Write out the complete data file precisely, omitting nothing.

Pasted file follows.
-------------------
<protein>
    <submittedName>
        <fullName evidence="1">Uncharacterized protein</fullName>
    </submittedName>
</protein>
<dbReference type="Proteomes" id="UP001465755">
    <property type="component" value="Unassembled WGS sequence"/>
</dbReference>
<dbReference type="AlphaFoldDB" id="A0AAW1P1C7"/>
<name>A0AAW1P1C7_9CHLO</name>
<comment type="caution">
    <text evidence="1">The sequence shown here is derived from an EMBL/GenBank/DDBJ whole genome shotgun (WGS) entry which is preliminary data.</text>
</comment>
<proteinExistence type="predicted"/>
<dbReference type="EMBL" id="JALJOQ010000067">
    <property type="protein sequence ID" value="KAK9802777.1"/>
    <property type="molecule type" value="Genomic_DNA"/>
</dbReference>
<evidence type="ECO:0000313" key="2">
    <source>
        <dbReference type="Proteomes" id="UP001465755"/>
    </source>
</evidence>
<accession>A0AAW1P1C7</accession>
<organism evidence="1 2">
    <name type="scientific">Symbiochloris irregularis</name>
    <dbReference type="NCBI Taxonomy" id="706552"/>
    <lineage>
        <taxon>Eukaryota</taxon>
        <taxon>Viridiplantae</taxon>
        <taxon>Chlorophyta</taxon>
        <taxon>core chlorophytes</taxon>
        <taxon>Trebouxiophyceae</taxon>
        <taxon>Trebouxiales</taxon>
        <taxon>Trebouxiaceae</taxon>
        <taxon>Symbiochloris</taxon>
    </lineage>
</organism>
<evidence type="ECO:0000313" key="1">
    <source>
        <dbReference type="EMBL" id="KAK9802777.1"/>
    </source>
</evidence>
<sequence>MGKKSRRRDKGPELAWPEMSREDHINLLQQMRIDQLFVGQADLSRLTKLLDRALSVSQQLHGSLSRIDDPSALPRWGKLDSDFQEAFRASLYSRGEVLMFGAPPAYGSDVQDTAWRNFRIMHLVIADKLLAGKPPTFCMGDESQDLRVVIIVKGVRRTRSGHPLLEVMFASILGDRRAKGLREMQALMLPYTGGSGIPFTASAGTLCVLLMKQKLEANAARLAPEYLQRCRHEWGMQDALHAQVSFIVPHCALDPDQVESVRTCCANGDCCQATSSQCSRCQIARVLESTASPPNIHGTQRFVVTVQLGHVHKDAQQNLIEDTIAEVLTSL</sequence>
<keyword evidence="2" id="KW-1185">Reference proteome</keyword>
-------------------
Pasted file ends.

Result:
<protein>
    <submittedName>
        <fullName evidence="1">Uncharacterized protein</fullName>
    </submittedName>
</protein>
<dbReference type="Proteomes" id="UP001465755">
    <property type="component" value="Unassembled WGS sequence"/>
</dbReference>
<dbReference type="AlphaFoldDB" id="A0AAW1P1C7"/>
<name>A0AAW1P1C7_9CHLO</name>
<comment type="caution">
    <text evidence="1">The sequence shown here is derived from an EMBL/GenBank/DDBJ whole genome shotgun (WGS) entry which is preliminary data.</text>
</comment>
<proteinExistence type="predicted"/>
<dbReference type="EMBL" id="JALJOQ010000067">
    <property type="protein sequence ID" value="KAK9802777.1"/>
    <property type="molecule type" value="Genomic_DNA"/>
</dbReference>
<evidence type="ECO:0000313" key="2">
    <source>
        <dbReference type="Proteomes" id="UP001465755"/>
    </source>
</evidence>
<accession>A0AAW1P1C7</accession>
<organism evidence="1 2">
    <name type="scientific">Symbiochloris irregularis</name>
    <dbReference type="NCBI Taxonomy" id="706552"/>
    <lineage>
        <taxon>Eukaryota</taxon>
        <taxon>Viridiplantae</taxon>
        <taxon>Chlorophyta</taxon>
        <taxon>core chlorophytes</taxon>
        <taxon>Trebouxiophyceae</taxon>
        <taxon>Trebouxiales</taxon>
        <taxon>Trebouxiaceae</taxon>
        <taxon>Symbiochloris</taxon>
    </lineage>
</organism>
<evidence type="ECO:0000313" key="1">
    <source>
        <dbReference type="EMBL" id="KAK9802777.1"/>
    </source>
</evidence>
<sequence>MGKKSRRRDKGPELAWPEMSREDHINLLQQMRIDQLFVGQADLSRLTKLLDRALSVSQQLHGSLSRIDDPSALPRWGKLDSDFQEAFRASLYSRGEVLMFGAPPAYGSDVQDTAWRNFRIMHLVIADKLLAGKPPTFCMGDESQDLRVVIIVKGVRRTRSGHPLLEVMFASILGDRRAKGLREMQALMLPYTGGSGIPFTASAGTLCVLLMKQKLEANAARLAPEYLQRCRHEWGMQDALHAQVSFIVPHCALDPDQVESVRTCCANGDCCQATSSQCSRCQIARVLESTASPPNIHGTQRFVVTVQLGHVHKDAQQNLIEDTIAEVLTSL</sequence>
<keyword evidence="2" id="KW-1185">Reference proteome</keyword>